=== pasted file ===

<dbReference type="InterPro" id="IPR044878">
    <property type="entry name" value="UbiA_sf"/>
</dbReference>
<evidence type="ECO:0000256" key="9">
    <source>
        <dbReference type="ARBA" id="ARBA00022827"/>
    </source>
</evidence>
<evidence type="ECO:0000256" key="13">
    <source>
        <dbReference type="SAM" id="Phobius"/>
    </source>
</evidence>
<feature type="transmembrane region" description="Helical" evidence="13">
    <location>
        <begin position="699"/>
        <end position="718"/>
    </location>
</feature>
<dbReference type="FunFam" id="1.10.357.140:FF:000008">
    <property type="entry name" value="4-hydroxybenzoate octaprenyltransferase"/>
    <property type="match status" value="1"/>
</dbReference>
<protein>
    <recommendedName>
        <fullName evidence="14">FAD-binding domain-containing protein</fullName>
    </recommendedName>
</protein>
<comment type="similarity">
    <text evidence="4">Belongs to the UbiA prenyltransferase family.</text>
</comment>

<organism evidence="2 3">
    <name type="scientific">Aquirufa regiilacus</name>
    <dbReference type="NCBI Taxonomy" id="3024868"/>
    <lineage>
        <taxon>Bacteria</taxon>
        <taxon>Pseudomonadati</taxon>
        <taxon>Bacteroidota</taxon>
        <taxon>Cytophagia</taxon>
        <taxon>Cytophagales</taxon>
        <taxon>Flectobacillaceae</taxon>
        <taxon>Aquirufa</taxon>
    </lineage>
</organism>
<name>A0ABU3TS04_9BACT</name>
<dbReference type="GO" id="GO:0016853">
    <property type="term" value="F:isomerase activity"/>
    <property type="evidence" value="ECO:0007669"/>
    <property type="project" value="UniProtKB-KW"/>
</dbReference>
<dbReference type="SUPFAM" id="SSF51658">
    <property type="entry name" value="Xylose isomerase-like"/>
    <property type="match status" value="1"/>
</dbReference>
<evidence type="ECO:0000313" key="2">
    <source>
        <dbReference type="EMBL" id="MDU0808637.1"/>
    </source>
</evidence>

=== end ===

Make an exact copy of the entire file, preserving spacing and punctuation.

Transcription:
<dbReference type="InterPro" id="IPR044878">
    <property type="entry name" value="UbiA_sf"/>
</dbReference>
<evidence type="ECO:0000256" key="9">
    <source>
        <dbReference type="ARBA" id="ARBA00022827"/>
    </source>
</evidence>
<evidence type="ECO:0000256" key="13">
    <source>
        <dbReference type="SAM" id="Phobius"/>
    </source>
</evidence>
<feature type="transmembrane region" description="Helical" evidence="13">
    <location>
        <begin position="699"/>
        <end position="718"/>
    </location>
</feature>
<dbReference type="FunFam" id="1.10.357.140:FF:000008">
    <property type="entry name" value="4-hydroxybenzoate octaprenyltransferase"/>
    <property type="match status" value="1"/>
</dbReference>
<protein>
    <recommendedName>
        <fullName evidence="14">FAD-binding domain-containing protein</fullName>
    </recommendedName>
</protein>
<comment type="similarity">
    <text evidence="4">Belongs to the UbiA prenyltransferase family.</text>
</comment>

<organism evidence="2 3">
    <name type="scientific">Aquirufa regiilacus</name>
    <dbReference type="NCBI Taxonomy" id="3024868"/>
    <lineage>
        <taxon>Bacteria</taxon>
        <taxon>Pseudomonadati</taxon>
        <taxon>Bacteroidota</taxon>
        <taxon>Cytophagia</taxon>
        <taxon>Cytophagales</taxon>
        <taxon>Flectobacillaceae</taxon>
        <taxon>Aquirufa</taxon>
    </lineage>
</organism>
<name>A0ABU3TS04_9BACT</name>
<dbReference type="GO" id="GO:0016853">
    <property type="term" value="F:isomerase activity"/>
    <property type="evidence" value="ECO:0007669"/>
    <property type="project" value="UniProtKB-KW"/>
</dbReference>
<dbReference type="SUPFAM" id="SSF51658">
    <property type="entry name" value="Xylose isomerase-like"/>
    <property type="match status" value="1"/>
</dbReference>
<evidence type="ECO:0000313" key="2">
    <source>
        <dbReference type="EMBL" id="MDU0808637.1"/>
    </source>
</evidence>